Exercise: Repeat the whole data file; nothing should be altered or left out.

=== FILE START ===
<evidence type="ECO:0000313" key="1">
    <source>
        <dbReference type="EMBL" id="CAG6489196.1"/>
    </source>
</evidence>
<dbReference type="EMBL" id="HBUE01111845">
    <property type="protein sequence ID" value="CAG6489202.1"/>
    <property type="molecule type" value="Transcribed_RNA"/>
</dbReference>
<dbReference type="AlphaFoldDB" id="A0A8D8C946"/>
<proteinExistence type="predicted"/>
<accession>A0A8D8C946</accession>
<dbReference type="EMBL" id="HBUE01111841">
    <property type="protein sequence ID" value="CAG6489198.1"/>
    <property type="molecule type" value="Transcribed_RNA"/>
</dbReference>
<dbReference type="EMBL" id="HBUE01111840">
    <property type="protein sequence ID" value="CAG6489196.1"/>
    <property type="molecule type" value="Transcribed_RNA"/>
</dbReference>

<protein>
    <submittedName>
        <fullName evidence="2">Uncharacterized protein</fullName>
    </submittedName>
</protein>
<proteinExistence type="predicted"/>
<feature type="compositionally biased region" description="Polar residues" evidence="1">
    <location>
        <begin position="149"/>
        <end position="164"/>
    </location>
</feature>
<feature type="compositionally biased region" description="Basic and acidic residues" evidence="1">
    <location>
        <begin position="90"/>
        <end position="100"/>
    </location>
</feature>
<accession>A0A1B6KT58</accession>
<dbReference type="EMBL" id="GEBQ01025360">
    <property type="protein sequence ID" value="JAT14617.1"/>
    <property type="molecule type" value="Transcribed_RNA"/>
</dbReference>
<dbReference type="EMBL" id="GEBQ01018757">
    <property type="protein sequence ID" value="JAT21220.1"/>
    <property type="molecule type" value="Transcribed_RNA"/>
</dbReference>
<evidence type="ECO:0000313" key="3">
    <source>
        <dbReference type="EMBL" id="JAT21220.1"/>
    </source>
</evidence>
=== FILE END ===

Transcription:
<evidence type="ECO:0000313" key="1">
    <source>
        <dbReference type="EMBL" id="CAG6489196.1"/>
    </source>
</evidence>
<dbReference type="EMBL" id="HBUE01111845">
    <property type="protein sequence ID" value="CAG6489202.1"/>
    <property type="molecule type" value="Transcribed_RNA"/>
</dbReference>
<dbReference type="AlphaFoldDB" id="A0A8D8C946"/>
<proteinExistence type="predicted"/>
<accession>A0A8D8C946</accession>
<dbReference type="EMBL" id="HBUE01111841">
    <property type="protein sequence ID" value="CAG6489198.1"/>
    <property type="molecule type" value="Transcribed_RNA"/>
</dbReference>
<dbReference type="EMBL" id="HBUE01111840">
    <property type="protein sequence ID" value="CAG6489196.1"/>
    <property type="molecule type" value="Transcribed_RNA"/>
</dbReference>

<protein>
    <submittedName>
        <fullName evidence="2">Uncharacterized protein</fullName>
    </submittedName>
</protein>
<proteinExistence type="predicted"/>
<feature type="compositionally biased region" description="Polar residues" evidence="1">
    <location>
        <begin position="149"/>
        <end position="164"/>
    </location>
</feature>
<feature type="compositionally biased region" description="Basic and acidic residues" evidence="1">
    <location>
        <begin position="90"/>
        <end position="100"/>
    </location>
</feature>
<accession>A0A1B6KT58</accession>
<dbReference type="EMBL" id="GEBQ01025360">
    <property type="protein sequence ID" value="JAT14617.1"/>
    <property type="molecule type" value="Transcribed_RNA"/>
</dbReference>
<dbReference type="EMBL" id="GEBQ01018757">
    <property type="protein sequence ID" value="JAT21220.1"/>
    <property type="molecule type" value="Transcribed_RNA"/>
</dbReference>
<evidence type="ECO:0000313" key="3">
    <source>
        <dbReference type="EMBL" id="JAT21220.1"/>
    </source>
</evidence>